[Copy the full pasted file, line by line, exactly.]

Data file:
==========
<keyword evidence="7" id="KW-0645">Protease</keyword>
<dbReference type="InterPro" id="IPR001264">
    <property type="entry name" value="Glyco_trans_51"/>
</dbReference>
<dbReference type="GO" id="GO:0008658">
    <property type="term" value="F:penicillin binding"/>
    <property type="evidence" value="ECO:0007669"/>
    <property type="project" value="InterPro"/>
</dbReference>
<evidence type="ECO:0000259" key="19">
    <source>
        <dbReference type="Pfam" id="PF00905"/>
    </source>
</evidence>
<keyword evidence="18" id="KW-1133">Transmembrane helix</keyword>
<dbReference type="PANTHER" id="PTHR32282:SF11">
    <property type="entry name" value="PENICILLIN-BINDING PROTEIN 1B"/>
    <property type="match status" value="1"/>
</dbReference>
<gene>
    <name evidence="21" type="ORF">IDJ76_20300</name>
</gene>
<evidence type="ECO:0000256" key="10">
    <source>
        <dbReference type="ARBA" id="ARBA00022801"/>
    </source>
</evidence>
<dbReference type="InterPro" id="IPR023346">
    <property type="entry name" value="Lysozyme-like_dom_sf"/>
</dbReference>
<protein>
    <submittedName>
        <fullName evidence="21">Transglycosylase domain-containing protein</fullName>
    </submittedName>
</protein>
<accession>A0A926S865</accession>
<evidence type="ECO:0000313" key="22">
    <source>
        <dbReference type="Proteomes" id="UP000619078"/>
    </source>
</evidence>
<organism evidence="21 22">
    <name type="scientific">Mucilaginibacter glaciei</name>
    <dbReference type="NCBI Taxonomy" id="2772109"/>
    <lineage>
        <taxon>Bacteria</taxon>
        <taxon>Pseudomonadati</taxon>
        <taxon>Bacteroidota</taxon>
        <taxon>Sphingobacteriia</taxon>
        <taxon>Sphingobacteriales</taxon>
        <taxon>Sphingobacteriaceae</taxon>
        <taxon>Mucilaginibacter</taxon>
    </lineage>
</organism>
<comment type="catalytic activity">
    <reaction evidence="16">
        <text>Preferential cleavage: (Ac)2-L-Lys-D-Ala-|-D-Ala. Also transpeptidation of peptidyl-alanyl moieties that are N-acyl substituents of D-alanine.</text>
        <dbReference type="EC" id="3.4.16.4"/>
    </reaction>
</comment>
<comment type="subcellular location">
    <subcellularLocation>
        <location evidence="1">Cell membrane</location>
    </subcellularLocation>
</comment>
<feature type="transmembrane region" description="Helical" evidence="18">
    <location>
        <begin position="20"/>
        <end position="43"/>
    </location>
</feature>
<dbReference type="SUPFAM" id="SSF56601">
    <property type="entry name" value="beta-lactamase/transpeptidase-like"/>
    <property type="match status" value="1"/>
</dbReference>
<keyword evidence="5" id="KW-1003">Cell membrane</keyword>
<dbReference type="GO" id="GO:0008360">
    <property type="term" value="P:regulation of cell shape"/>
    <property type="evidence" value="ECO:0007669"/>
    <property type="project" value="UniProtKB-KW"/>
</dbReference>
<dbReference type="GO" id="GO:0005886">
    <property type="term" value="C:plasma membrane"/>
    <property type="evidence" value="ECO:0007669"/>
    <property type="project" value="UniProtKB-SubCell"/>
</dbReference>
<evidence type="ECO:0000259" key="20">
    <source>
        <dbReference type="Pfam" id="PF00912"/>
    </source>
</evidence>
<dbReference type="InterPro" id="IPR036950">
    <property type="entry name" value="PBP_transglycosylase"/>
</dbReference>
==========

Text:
<keyword evidence="7" id="KW-0645">Protease</keyword>
<dbReference type="InterPro" id="IPR001264">
    <property type="entry name" value="Glyco_trans_51"/>
</dbReference>
<dbReference type="GO" id="GO:0008658">
    <property type="term" value="F:penicillin binding"/>
    <property type="evidence" value="ECO:0007669"/>
    <property type="project" value="InterPro"/>
</dbReference>
<evidence type="ECO:0000259" key="19">
    <source>
        <dbReference type="Pfam" id="PF00905"/>
    </source>
</evidence>
<keyword evidence="18" id="KW-1133">Transmembrane helix</keyword>
<dbReference type="PANTHER" id="PTHR32282:SF11">
    <property type="entry name" value="PENICILLIN-BINDING PROTEIN 1B"/>
    <property type="match status" value="1"/>
</dbReference>
<gene>
    <name evidence="21" type="ORF">IDJ76_20300</name>
</gene>
<evidence type="ECO:0000256" key="10">
    <source>
        <dbReference type="ARBA" id="ARBA00022801"/>
    </source>
</evidence>
<dbReference type="InterPro" id="IPR023346">
    <property type="entry name" value="Lysozyme-like_dom_sf"/>
</dbReference>
<protein>
    <submittedName>
        <fullName evidence="21">Transglycosylase domain-containing protein</fullName>
    </submittedName>
</protein>
<accession>A0A926S865</accession>
<evidence type="ECO:0000313" key="22">
    <source>
        <dbReference type="Proteomes" id="UP000619078"/>
    </source>
</evidence>
<organism evidence="21 22">
    <name type="scientific">Mucilaginibacter glaciei</name>
    <dbReference type="NCBI Taxonomy" id="2772109"/>
    <lineage>
        <taxon>Bacteria</taxon>
        <taxon>Pseudomonadati</taxon>
        <taxon>Bacteroidota</taxon>
        <taxon>Sphingobacteriia</taxon>
        <taxon>Sphingobacteriales</taxon>
        <taxon>Sphingobacteriaceae</taxon>
        <taxon>Mucilaginibacter</taxon>
    </lineage>
</organism>
<comment type="catalytic activity">
    <reaction evidence="16">
        <text>Preferential cleavage: (Ac)2-L-Lys-D-Ala-|-D-Ala. Also transpeptidation of peptidyl-alanyl moieties that are N-acyl substituents of D-alanine.</text>
        <dbReference type="EC" id="3.4.16.4"/>
    </reaction>
</comment>
<comment type="subcellular location">
    <subcellularLocation>
        <location evidence="1">Cell membrane</location>
    </subcellularLocation>
</comment>
<feature type="transmembrane region" description="Helical" evidence="18">
    <location>
        <begin position="20"/>
        <end position="43"/>
    </location>
</feature>
<dbReference type="SUPFAM" id="SSF56601">
    <property type="entry name" value="beta-lactamase/transpeptidase-like"/>
    <property type="match status" value="1"/>
</dbReference>
<keyword evidence="5" id="KW-1003">Cell membrane</keyword>
<dbReference type="GO" id="GO:0008360">
    <property type="term" value="P:regulation of cell shape"/>
    <property type="evidence" value="ECO:0007669"/>
    <property type="project" value="UniProtKB-KW"/>
</dbReference>
<dbReference type="GO" id="GO:0005886">
    <property type="term" value="C:plasma membrane"/>
    <property type="evidence" value="ECO:0007669"/>
    <property type="project" value="UniProtKB-SubCell"/>
</dbReference>
<evidence type="ECO:0000259" key="20">
    <source>
        <dbReference type="Pfam" id="PF00912"/>
    </source>
</evidence>
<dbReference type="InterPro" id="IPR036950">
    <property type="entry name" value="PBP_transglycosylase"/>
</dbReference>